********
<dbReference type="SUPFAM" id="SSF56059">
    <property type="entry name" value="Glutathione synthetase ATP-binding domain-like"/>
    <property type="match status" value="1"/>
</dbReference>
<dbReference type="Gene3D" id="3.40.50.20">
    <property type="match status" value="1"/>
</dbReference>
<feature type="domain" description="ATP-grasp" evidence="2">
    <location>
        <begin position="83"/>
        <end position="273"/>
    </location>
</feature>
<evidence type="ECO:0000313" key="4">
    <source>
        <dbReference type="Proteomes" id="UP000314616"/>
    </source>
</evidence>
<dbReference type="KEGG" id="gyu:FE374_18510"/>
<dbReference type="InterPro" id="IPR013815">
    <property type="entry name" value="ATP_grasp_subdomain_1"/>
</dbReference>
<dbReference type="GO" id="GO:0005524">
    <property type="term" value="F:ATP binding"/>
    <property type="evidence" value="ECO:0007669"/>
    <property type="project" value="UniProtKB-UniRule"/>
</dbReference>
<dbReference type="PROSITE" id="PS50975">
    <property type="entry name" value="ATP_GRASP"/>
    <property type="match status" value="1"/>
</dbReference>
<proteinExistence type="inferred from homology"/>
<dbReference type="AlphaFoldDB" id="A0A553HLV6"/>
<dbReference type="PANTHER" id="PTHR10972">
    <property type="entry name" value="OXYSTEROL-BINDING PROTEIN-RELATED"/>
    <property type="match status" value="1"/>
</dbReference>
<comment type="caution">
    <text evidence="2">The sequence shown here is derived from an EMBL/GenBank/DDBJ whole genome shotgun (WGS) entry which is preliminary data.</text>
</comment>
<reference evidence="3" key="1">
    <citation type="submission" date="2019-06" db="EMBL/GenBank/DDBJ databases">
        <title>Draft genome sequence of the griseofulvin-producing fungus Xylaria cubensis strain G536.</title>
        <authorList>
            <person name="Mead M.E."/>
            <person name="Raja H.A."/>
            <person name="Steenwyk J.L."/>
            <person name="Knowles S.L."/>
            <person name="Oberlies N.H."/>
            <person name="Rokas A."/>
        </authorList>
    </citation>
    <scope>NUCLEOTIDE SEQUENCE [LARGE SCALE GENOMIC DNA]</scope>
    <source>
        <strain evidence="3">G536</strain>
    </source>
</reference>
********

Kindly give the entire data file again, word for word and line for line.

<dbReference type="SUPFAM" id="SSF56059">
    <property type="entry name" value="Glutathione synthetase ATP-binding domain-like"/>
    <property type="match status" value="1"/>
</dbReference>
<dbReference type="Gene3D" id="3.40.50.20">
    <property type="match status" value="1"/>
</dbReference>
<feature type="domain" description="ATP-grasp" evidence="2">
    <location>
        <begin position="83"/>
        <end position="273"/>
    </location>
</feature>
<evidence type="ECO:0000313" key="4">
    <source>
        <dbReference type="Proteomes" id="UP000314616"/>
    </source>
</evidence>
<dbReference type="KEGG" id="gyu:FE374_18510"/>
<dbReference type="InterPro" id="IPR013815">
    <property type="entry name" value="ATP_grasp_subdomain_1"/>
</dbReference>
<dbReference type="GO" id="GO:0005524">
    <property type="term" value="F:ATP binding"/>
    <property type="evidence" value="ECO:0007669"/>
    <property type="project" value="UniProtKB-UniRule"/>
</dbReference>
<dbReference type="PROSITE" id="PS50975">
    <property type="entry name" value="ATP_GRASP"/>
    <property type="match status" value="1"/>
</dbReference>
<proteinExistence type="inferred from homology"/>
<dbReference type="AlphaFoldDB" id="A0A553HLV6"/>
<dbReference type="PANTHER" id="PTHR10972">
    <property type="entry name" value="OXYSTEROL-BINDING PROTEIN-RELATED"/>
    <property type="match status" value="1"/>
</dbReference>
<comment type="caution">
    <text evidence="2">The sequence shown here is derived from an EMBL/GenBank/DDBJ whole genome shotgun (WGS) entry which is preliminary data.</text>
</comment>
<reference evidence="3" key="1">
    <citation type="submission" date="2019-06" db="EMBL/GenBank/DDBJ databases">
        <title>Draft genome sequence of the griseofulvin-producing fungus Xylaria cubensis strain G536.</title>
        <authorList>
            <person name="Mead M.E."/>
            <person name="Raja H.A."/>
            <person name="Steenwyk J.L."/>
            <person name="Knowles S.L."/>
            <person name="Oberlies N.H."/>
            <person name="Rokas A."/>
        </authorList>
    </citation>
    <scope>NUCLEOTIDE SEQUENCE [LARGE SCALE GENOMIC DNA]</scope>
    <source>
        <strain evidence="3">G536</strain>
    </source>
</reference>